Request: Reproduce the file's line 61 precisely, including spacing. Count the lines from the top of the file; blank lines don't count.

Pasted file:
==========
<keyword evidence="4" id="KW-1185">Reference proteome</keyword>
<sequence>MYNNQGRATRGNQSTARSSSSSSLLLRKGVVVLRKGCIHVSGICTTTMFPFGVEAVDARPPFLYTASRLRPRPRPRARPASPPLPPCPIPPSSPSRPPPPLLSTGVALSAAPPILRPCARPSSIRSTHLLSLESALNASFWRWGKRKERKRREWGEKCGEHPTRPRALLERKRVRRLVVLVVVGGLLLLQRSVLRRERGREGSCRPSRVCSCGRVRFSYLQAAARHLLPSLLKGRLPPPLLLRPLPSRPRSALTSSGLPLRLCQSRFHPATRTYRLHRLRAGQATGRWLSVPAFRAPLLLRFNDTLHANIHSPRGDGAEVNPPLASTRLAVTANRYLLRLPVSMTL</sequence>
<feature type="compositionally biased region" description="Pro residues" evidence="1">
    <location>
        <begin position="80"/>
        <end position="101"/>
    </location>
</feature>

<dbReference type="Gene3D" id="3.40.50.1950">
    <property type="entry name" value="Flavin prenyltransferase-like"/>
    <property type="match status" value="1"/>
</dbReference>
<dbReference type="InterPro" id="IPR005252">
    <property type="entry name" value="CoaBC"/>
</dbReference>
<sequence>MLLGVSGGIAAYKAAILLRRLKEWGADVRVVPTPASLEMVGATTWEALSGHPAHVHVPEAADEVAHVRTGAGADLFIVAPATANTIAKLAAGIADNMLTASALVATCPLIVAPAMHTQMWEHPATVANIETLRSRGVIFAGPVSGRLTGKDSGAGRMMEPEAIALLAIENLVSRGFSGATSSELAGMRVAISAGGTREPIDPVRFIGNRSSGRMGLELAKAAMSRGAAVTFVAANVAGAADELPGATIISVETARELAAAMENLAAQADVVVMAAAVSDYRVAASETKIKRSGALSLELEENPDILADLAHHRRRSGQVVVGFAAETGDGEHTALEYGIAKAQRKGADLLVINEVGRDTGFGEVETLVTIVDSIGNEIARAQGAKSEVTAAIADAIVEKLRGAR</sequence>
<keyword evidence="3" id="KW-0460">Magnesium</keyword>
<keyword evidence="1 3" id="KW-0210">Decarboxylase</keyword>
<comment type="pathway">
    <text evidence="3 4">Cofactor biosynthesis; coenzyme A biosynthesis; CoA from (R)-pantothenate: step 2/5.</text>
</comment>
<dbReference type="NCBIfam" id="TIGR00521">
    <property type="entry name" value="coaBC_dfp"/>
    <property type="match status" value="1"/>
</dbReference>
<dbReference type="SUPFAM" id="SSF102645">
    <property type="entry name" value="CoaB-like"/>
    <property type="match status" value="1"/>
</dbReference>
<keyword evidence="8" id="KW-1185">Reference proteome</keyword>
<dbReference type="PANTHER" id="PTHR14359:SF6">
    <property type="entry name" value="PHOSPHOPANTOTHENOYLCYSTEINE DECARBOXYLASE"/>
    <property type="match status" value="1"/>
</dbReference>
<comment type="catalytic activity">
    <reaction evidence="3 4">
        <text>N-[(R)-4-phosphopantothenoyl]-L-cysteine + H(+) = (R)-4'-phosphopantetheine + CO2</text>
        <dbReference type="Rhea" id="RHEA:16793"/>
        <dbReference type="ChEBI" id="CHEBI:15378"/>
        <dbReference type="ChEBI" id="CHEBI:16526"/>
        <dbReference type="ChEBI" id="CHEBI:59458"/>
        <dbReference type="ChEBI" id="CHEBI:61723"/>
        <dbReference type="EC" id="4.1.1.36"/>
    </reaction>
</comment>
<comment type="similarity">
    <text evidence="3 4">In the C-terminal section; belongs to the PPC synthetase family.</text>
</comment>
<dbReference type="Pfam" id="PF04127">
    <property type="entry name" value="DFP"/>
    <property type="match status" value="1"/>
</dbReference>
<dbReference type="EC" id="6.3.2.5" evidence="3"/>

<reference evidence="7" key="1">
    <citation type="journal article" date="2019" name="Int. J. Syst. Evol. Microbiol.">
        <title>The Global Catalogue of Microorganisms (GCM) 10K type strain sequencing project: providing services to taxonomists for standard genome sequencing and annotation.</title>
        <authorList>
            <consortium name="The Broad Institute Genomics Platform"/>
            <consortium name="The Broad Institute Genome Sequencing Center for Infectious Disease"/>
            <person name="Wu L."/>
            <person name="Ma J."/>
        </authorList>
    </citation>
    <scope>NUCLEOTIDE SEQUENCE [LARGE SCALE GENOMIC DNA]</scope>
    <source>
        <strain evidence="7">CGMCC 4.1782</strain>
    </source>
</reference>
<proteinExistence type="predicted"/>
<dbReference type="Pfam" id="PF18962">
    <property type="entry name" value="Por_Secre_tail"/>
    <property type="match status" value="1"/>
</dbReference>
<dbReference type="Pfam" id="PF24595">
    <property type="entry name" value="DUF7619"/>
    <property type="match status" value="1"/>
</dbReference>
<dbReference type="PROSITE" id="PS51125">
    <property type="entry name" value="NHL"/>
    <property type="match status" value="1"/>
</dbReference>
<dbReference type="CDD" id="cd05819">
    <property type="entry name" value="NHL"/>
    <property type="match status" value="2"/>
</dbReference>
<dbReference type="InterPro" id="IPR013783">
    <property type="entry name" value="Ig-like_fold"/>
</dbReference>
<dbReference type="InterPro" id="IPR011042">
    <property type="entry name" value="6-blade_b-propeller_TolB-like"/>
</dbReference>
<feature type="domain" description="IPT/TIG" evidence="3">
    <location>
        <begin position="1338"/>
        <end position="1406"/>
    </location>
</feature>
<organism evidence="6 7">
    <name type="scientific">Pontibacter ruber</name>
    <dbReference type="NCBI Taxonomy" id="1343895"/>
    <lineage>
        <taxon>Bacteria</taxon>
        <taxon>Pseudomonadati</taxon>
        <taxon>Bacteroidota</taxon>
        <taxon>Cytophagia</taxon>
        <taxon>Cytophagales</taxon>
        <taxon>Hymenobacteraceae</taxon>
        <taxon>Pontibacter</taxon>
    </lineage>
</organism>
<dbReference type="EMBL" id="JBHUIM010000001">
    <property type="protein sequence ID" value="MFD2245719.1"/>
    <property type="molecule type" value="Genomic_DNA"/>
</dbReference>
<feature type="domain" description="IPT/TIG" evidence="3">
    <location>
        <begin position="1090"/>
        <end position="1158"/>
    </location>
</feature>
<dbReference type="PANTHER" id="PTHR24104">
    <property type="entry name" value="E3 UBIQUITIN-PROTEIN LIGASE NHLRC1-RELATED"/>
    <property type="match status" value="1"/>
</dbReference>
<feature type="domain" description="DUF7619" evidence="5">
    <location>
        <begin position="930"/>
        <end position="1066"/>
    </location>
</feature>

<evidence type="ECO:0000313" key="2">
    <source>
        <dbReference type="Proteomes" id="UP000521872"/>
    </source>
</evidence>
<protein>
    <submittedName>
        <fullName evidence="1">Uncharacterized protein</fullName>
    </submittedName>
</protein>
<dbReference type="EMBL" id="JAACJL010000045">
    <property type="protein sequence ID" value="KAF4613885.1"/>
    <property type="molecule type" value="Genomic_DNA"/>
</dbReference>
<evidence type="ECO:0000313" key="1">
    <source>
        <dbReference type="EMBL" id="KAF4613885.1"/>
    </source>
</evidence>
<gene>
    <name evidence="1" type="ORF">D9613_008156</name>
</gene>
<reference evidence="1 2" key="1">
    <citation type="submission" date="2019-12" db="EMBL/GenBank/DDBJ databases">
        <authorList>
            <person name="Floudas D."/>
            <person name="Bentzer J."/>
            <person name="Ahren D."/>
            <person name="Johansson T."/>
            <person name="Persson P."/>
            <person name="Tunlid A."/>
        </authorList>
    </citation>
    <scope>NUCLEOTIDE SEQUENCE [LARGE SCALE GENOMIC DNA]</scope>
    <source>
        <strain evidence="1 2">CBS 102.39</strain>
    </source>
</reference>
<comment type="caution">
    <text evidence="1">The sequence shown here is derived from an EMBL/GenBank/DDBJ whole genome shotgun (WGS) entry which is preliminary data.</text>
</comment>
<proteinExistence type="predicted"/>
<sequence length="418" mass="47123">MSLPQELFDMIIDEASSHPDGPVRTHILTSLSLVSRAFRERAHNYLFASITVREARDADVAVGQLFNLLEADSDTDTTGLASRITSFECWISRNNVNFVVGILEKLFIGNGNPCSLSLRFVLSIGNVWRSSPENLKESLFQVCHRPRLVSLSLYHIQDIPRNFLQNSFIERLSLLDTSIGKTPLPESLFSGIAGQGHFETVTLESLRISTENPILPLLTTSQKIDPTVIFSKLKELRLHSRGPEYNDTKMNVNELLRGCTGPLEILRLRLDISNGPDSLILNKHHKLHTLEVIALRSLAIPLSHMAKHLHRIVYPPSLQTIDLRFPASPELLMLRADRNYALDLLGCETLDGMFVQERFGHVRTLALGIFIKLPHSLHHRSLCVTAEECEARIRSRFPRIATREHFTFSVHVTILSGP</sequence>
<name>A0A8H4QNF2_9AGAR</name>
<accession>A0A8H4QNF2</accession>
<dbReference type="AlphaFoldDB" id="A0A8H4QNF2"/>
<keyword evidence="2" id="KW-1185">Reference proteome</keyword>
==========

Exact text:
            <person name="Ma J."/>